People often comment on the bravery of online dating. Of putting yourself out there, assuming the act of asking is the courageous part. When perhaps the bit that takes the most guts is looking someone in the eye when you’re asked the question and saying no. Knowing how to pick up on the signals your body is giving you, those gut feelings. Knowing how to listen to your instincts. Having the courage to be honest and real, but with kindness and grace, acknowledging that being vulnerable and strong is hard for both of us.

He texted afterwards to invite me to another show. I said I’d be glad of a show buddy but didn’t feel anything more towards him. I tried to push the chorus of ‘Nice Guys Finish Last‘ out of my head. Then wondered which dating apps the punks used. The hippies. The artists. The bushwalkers. The birdwatchers. The poets. Anyone but the Really Nice Guys.

No pash. No second date.

 

3. Afternoon drink with a Conversationalist

Another OKCupid high percentage match, who I’d bantered with a bit earlier in the year. He texts me 15 minutes early and I reply I’m running 5 mins late. I’m perpetually late so early people make me feel guilty. This doesn’t bode well, but when I arrive I can’t find him. Then he arrives with shopping bags in hand – excellent! Instead of sitting around fuming he amused himself! He gleefully shows me his purchases – we’re back on track.

That track runs smoothly and joyfully for a good hour and a half. I’m not sure if I was just excited that good banter with babes does still exist, or if I just have always found conversational competence an extremely attractive quality. But man alive did it feel good! I was asked questions about myself! My jokes were laughed at! His stories made me want to know more!

I have never had a bad first date at the Kent St bar on Smith Street in Fitzroy and this was no exception. The tunes there are consistently good, the decor is old in a good way and the bar staff remain friendly even when they twig that you’re obviously on a first date.

When farewelling him I said “Hey, I’d really like to see you again. Whaddayareckon?”  A second date was mutually accepted as a good idea but no solid plans made.

No pash. Second date has yet to occur, despite my not very subtle prompting texts.

 

PS: The good thing about playing the numbers game, is you can never get too excited or depressed about any one date or person, because you’ve got plenty more lined up in the wings. Before I went to sleep the day I dated that Conversationalist, I went on two more dates, not with RNGS but with a Wild Card and an Orator. More on those tomorrow. Yep, tomorrow! – DD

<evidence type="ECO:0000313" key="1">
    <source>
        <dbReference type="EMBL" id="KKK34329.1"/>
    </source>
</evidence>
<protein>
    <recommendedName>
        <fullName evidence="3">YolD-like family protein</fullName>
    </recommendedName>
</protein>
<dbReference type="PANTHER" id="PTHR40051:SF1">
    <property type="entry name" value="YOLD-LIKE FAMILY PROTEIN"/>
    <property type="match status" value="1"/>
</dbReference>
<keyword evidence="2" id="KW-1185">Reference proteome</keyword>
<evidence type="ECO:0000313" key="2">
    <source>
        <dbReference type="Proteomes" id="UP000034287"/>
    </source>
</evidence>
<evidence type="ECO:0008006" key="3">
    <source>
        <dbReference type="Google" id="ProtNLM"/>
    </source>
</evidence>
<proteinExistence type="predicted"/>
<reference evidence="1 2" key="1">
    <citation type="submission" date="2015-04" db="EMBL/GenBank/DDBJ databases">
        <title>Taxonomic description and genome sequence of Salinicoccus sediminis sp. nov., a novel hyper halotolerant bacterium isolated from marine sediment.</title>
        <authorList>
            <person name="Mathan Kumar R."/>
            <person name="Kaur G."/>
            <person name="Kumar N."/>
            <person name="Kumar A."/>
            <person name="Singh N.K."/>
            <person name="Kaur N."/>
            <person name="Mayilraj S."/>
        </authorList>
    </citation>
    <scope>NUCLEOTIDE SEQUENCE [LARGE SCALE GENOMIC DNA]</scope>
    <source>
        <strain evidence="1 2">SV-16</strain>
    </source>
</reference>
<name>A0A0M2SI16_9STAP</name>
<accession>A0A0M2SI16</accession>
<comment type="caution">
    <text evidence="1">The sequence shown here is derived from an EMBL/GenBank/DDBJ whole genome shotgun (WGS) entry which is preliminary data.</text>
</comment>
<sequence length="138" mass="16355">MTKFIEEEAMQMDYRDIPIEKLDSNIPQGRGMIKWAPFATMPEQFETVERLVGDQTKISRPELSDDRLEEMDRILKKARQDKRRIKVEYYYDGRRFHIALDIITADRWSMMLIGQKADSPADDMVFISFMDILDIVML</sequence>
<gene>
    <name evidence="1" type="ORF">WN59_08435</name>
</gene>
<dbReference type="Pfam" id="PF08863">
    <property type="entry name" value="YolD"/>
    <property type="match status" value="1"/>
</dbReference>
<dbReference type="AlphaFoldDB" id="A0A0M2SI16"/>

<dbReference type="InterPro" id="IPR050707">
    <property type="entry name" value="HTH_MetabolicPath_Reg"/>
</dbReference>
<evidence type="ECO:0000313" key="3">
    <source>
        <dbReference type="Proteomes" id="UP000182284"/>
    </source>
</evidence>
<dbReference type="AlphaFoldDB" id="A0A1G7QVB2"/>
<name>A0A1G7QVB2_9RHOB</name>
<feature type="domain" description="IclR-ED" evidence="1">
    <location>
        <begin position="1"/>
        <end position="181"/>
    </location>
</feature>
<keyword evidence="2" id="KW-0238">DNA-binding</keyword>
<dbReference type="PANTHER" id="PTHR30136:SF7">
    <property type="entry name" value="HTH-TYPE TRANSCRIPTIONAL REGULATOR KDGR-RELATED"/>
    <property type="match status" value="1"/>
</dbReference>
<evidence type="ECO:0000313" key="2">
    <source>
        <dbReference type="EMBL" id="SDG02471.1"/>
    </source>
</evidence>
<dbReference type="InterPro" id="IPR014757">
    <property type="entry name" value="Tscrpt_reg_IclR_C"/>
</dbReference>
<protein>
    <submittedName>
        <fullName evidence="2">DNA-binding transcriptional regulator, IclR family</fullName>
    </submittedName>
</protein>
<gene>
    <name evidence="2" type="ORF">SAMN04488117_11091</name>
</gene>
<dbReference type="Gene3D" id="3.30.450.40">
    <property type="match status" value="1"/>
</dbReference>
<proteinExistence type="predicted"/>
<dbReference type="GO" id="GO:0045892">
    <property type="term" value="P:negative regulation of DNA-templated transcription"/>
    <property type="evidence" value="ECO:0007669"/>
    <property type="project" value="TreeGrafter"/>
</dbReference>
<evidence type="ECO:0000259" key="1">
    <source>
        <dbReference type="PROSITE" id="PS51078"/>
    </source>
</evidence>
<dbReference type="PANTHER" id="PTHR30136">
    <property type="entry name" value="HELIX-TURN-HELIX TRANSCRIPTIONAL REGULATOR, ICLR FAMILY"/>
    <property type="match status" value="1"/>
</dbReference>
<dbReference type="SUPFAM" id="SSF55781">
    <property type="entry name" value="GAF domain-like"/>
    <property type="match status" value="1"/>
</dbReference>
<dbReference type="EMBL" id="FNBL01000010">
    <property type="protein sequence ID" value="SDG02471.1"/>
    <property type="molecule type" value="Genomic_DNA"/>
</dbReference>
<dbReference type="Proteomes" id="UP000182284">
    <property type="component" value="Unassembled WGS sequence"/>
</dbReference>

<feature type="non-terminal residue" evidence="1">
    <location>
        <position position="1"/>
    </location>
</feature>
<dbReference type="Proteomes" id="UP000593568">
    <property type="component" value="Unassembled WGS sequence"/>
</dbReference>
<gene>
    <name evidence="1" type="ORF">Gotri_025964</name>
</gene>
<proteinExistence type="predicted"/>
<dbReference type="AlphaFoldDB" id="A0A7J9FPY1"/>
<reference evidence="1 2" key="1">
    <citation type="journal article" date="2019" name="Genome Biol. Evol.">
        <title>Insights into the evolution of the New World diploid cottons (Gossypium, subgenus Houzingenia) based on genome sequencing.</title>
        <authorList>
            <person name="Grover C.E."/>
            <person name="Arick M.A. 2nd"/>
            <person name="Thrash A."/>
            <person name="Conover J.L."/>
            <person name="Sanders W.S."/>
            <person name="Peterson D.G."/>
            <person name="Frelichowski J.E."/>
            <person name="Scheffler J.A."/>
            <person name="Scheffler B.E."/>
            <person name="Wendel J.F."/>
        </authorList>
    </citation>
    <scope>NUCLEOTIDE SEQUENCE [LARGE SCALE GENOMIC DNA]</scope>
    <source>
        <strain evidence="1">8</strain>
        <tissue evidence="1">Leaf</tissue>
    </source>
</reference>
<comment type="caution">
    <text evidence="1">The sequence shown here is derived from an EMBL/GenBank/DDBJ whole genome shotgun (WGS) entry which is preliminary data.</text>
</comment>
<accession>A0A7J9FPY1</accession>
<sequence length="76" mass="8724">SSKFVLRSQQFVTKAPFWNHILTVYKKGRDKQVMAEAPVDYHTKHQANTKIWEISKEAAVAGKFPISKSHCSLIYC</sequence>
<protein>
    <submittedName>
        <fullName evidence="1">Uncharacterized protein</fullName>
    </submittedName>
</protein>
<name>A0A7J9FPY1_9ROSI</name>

Rain

Dear Readers,

The thing about deserts is they can be dry as all get out for months, years even, but when it rains it bloody pours. Then all those hardy as hell seeds that have patiently lain dormant all that time burst through the soil and bloom something beautiful. That beauty stretches up towards the sun and remembers what it’s like to dance in the breeze. It’s catching. It still somehow knows what to do, even if it was starting to forget the infinite possibilities of where to grow and how incredibly delightful it could be. Wildflowers spread across the undulating plains until the red dirt is painted in ridiculously glorious purples, whites, yellows and pinks and dustbowls become fields of soccer-field green grass. 

The land, the world, the whole fucken universe is indeed a strange and wonderful place full of magic and poetry and fuck it’s good to be alive! 

Last week there was a week of really high temperatures here in the city. True. Not in a metaphor way but actually hot weather. It’s a different heat here to the humid Pilbara or dry old Alice. Then this week, one afternoon the cool change came through, as storm clouds gathered and the wind picked up. Then it hit, a heavy downfall that turned my street briefly into a creek, bringing the neighbours out to stand on their front porches and film it with their smartphones, then it was over, leaving leaves behind all of our car tyres. 

Today the sun’s back out and there’s a lovely cool breeze. I’m sitting in the hallowed La Trobe Reading Room at the State Library of Victoria – my old creative haven. I’m sitting next to an old friend from the desert, both tapping away at our laptops and occasionally chortling quietly at dumb memes.